Enter Chad Nelsen, environmental director for the Surfrider Foundation. Nelsen recently earned a doctorate of environmental science from UCLA and his work on surf economics was written about in the Washington Post last month.
I’m what tech companies refer to as a “late adopter”. I waited years to get an iPod and only recently replaced my 17-year old Sony Trinitron TV with a flat screen. As an ocean conservation scientist, I prefer the look and feel of the print edition of Scienceto the digital version. Heck – I’m not even on Facebook – to my teenage daughter’s chagrin. But as social media has proliferated, I began to wonder what I was missing and whether there was a role for this new communication tool in my work here at Ocean Conservancy. When Sara Thomas from our Marketing and Communications Department offered to help me join the digital age, I leapt at the opportunity.
Its been two short weeks since I set up my Twitter account and I am now convinced that social media can help us advance ocean conservation. I have just returned from the 10th International Seafood Summit in Hong Kong, where I led a panel on ocean acidification and live tweeted throughout the conference. Like Twitter itself, my social media journey has been fast-paced. In mid-August, I posted my first few bland tweets about ocean issues. “Great job” encouraged Sara, my Twitter mentor, “but don’t be afraid to put a little more personality into your posts.” As a scientist, that’s not something I’m used to doing. I was trained to provide all the details and stick to the facts, and so too often dwell on the wonky policy implications of our work. But I am learning that cutting to the heart of the matter and emphazing the human dimension makes for a more engaging discussion. Continue reading »
As the jumbo jet lifts off over the San Francisco Bay, I am nervous. I am on my way to the 12thSeafood Summit in Hong Kong but I usually don’t have concerns about flying. It is a very long flight – 14 hours and 6 minutes to be exact – with plenty of time for last-minute preparations for the panel I am leading on ocean acidification. I should be relaxed; I have attended this event yearly, and I’ll see many old friends and colleagues during three days of important discussions about the future of the ocean and the seafood it provides to us all. But I’m not. I’m anxious. As we reach 36,000 feet, I realize that the pit in my stomach isn’t the result of a new-found fear of flying but the result of what I’ve learned about how ocean acidification is impacting our ocean.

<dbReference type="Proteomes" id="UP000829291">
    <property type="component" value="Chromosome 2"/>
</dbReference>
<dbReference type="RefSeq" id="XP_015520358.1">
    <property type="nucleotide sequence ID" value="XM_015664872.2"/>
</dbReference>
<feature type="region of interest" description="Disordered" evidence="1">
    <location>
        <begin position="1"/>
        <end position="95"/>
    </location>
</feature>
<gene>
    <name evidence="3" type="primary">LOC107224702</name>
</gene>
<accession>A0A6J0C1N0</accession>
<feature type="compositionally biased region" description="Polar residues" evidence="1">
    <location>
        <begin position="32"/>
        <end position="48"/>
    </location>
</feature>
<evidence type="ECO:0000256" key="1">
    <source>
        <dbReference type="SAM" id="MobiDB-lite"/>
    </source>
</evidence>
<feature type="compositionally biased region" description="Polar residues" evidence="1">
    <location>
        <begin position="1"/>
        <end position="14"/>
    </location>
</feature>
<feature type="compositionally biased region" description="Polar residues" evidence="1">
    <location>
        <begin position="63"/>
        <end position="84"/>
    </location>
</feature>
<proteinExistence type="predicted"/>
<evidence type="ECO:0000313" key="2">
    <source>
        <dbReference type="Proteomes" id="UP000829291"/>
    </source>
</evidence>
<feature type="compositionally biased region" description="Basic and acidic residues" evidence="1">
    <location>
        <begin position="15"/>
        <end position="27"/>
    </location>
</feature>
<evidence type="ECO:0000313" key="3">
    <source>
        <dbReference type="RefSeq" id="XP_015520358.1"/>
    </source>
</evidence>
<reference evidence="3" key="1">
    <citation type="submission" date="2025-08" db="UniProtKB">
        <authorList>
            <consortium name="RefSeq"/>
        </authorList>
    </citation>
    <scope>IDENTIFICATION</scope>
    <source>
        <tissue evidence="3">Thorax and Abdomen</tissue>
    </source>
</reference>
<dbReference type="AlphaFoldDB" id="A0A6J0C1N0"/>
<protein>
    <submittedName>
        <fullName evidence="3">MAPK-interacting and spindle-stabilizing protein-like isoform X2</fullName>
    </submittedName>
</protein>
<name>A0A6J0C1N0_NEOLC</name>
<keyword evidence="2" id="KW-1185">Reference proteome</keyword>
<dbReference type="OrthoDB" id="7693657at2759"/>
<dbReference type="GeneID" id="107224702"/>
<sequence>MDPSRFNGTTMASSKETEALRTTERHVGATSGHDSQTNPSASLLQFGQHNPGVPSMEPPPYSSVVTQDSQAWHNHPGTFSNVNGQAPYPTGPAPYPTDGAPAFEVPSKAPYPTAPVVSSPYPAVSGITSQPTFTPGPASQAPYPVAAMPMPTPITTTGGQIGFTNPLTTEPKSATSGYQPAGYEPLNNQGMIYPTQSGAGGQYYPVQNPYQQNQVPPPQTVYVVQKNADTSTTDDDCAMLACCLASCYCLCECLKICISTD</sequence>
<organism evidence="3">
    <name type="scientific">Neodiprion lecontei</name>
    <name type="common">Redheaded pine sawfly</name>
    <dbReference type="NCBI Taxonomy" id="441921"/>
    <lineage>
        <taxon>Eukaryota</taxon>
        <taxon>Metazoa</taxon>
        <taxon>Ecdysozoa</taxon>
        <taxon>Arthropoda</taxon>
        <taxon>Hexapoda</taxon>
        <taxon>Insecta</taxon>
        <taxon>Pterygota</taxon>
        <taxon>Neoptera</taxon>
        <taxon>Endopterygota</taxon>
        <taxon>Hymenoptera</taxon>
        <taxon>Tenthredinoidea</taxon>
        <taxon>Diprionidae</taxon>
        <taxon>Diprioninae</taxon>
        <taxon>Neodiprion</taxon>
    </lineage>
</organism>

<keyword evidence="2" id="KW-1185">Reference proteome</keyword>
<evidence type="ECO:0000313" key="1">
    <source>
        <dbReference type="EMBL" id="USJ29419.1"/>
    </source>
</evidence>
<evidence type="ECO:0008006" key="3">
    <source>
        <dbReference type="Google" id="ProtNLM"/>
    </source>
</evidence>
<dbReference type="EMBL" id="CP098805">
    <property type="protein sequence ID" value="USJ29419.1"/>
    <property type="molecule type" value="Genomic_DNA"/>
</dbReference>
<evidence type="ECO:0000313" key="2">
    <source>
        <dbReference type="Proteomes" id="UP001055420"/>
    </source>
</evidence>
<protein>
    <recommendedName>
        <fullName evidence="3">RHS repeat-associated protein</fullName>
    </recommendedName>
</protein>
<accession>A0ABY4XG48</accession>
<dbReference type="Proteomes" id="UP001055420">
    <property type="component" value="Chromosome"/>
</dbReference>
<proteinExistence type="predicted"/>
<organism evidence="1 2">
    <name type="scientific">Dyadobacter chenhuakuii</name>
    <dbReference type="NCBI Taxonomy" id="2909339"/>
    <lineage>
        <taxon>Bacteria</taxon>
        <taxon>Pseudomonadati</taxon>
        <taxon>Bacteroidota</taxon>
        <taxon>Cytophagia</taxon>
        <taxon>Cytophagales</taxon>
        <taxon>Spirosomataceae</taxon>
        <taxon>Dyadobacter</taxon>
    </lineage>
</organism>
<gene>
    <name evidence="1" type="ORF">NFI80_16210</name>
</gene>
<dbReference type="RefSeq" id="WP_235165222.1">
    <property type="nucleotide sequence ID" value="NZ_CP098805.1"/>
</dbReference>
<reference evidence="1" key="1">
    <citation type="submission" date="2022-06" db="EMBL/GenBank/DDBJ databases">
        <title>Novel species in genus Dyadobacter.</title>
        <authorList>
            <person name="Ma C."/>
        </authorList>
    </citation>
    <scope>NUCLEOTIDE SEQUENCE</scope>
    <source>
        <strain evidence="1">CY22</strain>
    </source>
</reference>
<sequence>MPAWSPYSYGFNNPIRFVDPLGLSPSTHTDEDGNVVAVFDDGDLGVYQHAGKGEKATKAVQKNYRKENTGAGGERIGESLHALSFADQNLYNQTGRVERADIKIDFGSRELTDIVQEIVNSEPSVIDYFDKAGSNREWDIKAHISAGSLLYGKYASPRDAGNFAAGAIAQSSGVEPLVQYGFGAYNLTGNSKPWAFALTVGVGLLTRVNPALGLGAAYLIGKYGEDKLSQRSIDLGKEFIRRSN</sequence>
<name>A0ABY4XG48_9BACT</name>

For the last several months, I have worked with three leading ocean experts to craft our panel. While I have spoken at many conferences over the last two decades, this recent process has been one of personal discovery. When I began my graduate studies in the early 1990s, climate change and global warming were not yet household names. Since that time, ocean acidification has emerged as an existential threat to the future of a living sea. Carbon emissions in the atmosphere are increasing the acidity of the ocean, with implications for much of the ocean’s food web.
What if you could take the pulse of the ocean? What if that measure could integrate all the threats and impacts to the ocean, rather than evaluating each one separately? And instead of dwelling on these negatives, the metric could express the health of the ocean by quantifying and adding up the most important ways the ocean benefits humans. Most importantly, the measure wouldn’t portray humans as separate from nature, but rather embed us deeply in this “seascape” and empower us – all of us – to chart a course for the future of the ocean.
The newly released Ocean Health Index (OHI) may very well get us there. The OHI takes on the big issues – pollution, habitat destruction, invasive species, fishing and climate change – and its findings should cause us all to think hard about what we want the ocean to provide. The short story is that the global ocean scores 60 out of a possible 100 points, with large variation among the 171 countries and territories evaluated. Whether you view the glass as half empty or half full, there is clearly considerable room for improvement. Continue reading »